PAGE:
On today’s date in 1934, Canada’s Post Office Department (now Canada Post) issued a two-cent commemorative stamp marking the 150th anniversary of the founding of New Brunswick.
One of just three Canadian commemoratives issued that year, it was printed by the British American Bank Note Company with a print run of 5,050,000 stamps. Its release coincided with celebrations for the sesquicentennial of the province that was partitioned in 1784 from what was then the British colony of Nova Scotia.
The design of the stamp (Scott #210) features the great seal of New Brunswick with a ship “sailing up a river, on the borders of which is a new settlement with lofty pines on each side, destined to Naval purposes,” according to Douglas and Mary Patrick’s 1964 book Canada’s Postage Stamps.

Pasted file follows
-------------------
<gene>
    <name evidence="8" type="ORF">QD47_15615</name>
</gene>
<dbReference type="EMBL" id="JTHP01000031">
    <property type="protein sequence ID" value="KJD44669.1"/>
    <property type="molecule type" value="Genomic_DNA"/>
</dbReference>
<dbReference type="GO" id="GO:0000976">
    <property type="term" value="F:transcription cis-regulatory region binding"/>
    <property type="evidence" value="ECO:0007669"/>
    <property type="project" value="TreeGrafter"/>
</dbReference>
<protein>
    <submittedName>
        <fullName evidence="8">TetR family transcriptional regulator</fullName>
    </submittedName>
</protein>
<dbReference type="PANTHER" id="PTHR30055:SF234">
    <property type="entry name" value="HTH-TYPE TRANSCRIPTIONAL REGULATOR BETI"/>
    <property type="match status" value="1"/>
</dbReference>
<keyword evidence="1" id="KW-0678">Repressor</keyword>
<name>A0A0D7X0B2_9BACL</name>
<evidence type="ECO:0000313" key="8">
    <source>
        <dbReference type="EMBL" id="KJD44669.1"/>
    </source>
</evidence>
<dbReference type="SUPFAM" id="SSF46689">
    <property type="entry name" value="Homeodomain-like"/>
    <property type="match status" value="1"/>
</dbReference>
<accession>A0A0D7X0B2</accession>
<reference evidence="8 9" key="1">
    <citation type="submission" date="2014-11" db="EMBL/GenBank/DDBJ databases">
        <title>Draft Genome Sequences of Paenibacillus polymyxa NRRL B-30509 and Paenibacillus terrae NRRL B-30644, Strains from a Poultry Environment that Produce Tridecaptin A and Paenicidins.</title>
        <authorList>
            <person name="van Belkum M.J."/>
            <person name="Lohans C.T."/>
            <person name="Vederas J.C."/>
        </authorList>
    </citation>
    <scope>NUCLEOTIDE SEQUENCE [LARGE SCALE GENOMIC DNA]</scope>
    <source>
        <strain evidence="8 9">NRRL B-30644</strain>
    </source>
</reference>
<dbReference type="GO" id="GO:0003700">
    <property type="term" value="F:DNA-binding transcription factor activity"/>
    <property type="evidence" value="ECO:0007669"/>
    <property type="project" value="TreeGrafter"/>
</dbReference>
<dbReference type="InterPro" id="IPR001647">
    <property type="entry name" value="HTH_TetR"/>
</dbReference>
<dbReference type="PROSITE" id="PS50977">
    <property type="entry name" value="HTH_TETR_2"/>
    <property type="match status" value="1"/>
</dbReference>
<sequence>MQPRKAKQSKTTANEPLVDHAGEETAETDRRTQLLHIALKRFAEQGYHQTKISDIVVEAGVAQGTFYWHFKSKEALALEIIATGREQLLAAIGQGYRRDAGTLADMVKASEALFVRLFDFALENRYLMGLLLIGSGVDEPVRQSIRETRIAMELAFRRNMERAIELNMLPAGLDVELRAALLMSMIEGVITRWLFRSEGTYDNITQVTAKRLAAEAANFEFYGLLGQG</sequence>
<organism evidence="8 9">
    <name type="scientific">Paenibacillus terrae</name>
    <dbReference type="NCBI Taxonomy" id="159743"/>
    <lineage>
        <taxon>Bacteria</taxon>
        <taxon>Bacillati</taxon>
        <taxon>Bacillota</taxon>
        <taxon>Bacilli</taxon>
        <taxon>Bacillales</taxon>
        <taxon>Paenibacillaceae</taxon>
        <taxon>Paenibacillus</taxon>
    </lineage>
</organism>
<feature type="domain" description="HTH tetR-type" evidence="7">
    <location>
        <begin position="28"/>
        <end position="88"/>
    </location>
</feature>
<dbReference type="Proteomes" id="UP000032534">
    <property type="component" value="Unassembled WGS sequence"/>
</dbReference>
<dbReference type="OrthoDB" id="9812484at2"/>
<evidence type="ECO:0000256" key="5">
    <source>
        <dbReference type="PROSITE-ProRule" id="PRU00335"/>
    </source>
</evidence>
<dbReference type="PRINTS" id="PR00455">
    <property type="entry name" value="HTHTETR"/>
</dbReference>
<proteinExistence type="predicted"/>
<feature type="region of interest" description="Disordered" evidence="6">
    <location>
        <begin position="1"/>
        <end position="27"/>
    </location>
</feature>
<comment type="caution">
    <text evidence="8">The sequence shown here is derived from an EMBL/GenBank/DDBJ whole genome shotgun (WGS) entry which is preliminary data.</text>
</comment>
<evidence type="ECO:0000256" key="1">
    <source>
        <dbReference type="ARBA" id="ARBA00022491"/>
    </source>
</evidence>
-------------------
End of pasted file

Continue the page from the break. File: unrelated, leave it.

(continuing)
The Latin inscription around the seal – “SIGILL PROVINCIÆ NOV BRUNS” – means “Seal of the Province of New Brunswick.”
The motto beneath the seal, “SPEM REDUXIT,” translates to “it brings back hope.”
Half a century later, on June 18, 1984, Canada Post (as it was known after becoming a Crown corporation three years earlier) issued a 32-cent stamp marking New Brunswick’s bicentennial.